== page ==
Since its inception, MONTU's primary mission has been the collection and preservation of specimens representing the flora of the Western Cordillera and Great Plains, including circumboreal genera with representatives in the region. Montana's position at the intersection of many different floristic regions broadens the importance of the Herbarium's collections for documenting patterns of regional diversity in response to environmental change and other disturbances. The state encompasses a diversity of plant communities, including Great Plains prairies, Great Basin sagebrush steppes, boreal forests, Northern Rockies alpine communities, and the eastern limit of the moist conifer forests of the Pacific Northwest. Many species typical of these communities reach their range limits in Montana, making Montana specimens and associated data of particular ecological and taxonomic interest to researchers across a wider area. The mountainous western part of the state, which is especially well-represented in the MONTU collections, has a variety of unique habitats.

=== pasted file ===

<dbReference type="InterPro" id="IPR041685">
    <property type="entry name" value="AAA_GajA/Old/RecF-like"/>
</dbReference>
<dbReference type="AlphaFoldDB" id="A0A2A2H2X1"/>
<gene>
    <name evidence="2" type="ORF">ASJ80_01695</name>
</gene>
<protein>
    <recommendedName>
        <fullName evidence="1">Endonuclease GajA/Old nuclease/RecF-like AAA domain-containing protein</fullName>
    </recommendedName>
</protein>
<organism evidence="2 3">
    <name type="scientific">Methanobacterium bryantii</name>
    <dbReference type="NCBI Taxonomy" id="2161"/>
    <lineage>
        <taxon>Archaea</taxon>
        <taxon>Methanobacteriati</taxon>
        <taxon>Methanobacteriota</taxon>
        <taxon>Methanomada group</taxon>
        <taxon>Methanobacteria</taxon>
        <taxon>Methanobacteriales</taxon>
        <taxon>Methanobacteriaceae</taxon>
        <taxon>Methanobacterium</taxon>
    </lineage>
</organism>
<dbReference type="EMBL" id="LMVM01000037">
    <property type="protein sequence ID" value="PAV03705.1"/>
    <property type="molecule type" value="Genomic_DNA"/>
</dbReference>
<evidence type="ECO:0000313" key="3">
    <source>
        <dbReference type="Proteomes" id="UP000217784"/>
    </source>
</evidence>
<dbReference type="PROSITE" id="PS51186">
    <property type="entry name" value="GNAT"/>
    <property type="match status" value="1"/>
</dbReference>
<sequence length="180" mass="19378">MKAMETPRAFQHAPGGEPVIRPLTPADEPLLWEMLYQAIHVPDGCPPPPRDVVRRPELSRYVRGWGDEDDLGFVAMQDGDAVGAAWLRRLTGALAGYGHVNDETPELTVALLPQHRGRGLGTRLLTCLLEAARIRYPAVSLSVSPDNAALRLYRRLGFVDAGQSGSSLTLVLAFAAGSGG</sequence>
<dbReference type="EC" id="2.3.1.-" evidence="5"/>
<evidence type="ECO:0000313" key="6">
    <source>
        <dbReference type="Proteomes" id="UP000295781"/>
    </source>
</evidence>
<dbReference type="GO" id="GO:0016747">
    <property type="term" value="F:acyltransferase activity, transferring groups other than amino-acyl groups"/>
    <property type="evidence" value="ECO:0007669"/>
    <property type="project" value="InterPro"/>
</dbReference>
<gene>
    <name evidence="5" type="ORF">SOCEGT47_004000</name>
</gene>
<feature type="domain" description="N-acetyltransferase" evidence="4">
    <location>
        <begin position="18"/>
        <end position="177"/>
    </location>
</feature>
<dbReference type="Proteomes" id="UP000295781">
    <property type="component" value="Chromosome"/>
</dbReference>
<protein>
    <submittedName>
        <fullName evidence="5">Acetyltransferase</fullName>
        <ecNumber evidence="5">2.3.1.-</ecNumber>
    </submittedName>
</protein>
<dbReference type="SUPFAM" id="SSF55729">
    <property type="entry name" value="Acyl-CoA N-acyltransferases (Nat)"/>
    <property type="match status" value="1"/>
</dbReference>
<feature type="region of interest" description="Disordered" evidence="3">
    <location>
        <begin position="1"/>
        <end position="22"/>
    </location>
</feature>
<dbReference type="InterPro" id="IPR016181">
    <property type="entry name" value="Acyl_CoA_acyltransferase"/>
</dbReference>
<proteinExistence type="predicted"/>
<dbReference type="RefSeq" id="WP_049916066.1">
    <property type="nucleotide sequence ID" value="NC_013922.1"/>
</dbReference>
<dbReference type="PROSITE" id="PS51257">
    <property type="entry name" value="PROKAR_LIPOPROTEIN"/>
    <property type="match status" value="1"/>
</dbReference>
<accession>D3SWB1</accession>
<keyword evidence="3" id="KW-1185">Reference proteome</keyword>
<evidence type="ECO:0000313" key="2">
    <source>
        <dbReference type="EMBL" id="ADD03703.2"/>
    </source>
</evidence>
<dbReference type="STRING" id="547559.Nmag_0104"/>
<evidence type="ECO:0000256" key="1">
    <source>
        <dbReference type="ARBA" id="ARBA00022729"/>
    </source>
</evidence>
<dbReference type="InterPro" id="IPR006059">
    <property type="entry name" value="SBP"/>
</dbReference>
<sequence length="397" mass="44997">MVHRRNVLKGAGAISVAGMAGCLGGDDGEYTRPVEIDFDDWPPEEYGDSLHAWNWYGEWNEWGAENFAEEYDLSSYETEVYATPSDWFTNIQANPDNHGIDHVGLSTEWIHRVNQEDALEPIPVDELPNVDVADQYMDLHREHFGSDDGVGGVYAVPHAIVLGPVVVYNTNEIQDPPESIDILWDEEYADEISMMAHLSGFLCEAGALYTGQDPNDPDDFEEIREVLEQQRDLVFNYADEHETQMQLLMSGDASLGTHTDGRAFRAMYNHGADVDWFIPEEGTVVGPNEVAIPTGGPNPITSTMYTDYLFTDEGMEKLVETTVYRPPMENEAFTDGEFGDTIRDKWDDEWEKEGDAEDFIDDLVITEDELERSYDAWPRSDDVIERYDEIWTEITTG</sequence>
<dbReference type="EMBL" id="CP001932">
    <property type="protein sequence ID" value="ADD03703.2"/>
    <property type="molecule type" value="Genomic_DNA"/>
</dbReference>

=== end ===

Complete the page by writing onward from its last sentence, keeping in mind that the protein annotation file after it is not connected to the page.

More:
MONTU's collections span a substantial taxonomic and geographic range. About 60% of the 130,000 vascular plant specimens are from Montana. The non-Montana vascular plant collections include many duplicate specimens from Wyoming, Idaho, Utah and Nevada housed through exchanges with institutions in those states, as well as representatives of widespread genera with Montana taxa.